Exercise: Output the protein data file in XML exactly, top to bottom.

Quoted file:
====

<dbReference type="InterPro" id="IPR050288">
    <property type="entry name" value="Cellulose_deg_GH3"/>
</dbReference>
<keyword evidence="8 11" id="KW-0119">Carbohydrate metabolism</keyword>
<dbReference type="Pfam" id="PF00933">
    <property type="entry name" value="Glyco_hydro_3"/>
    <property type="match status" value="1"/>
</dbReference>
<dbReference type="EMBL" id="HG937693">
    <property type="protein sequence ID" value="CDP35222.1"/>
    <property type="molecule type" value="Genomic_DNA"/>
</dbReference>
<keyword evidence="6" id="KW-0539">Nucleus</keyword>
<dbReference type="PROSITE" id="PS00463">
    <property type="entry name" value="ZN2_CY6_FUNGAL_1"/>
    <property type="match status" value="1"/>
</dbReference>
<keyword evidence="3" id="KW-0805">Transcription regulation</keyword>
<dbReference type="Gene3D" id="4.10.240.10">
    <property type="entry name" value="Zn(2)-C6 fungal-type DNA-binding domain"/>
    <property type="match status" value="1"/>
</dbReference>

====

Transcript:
<dbReference type="InterPro" id="IPR050288">
    <property type="entry name" value="Cellulose_deg_GH3"/>
</dbReference>
<keyword evidence="8 11" id="KW-0119">Carbohydrate metabolism</keyword>
<dbReference type="Pfam" id="PF00933">
    <property type="entry name" value="Glyco_hydro_3"/>
    <property type="match status" value="1"/>
</dbReference>
<dbReference type="EMBL" id="HG937693">
    <property type="protein sequence ID" value="CDP35222.1"/>
    <property type="molecule type" value="Genomic_DNA"/>
</dbReference>
<keyword evidence="6" id="KW-0539">Nucleus</keyword>
<dbReference type="PROSITE" id="PS00463">
    <property type="entry name" value="ZN2_CY6_FUNGAL_1"/>
    <property type="match status" value="1"/>
</dbReference>
<keyword evidence="3" id="KW-0805">Transcription regulation</keyword>
<dbReference type="Gene3D" id="4.10.240.10">
    <property type="entry name" value="Zn(2)-C6 fungal-type DNA-binding domain"/>
    <property type="match status" value="1"/>
</dbReference>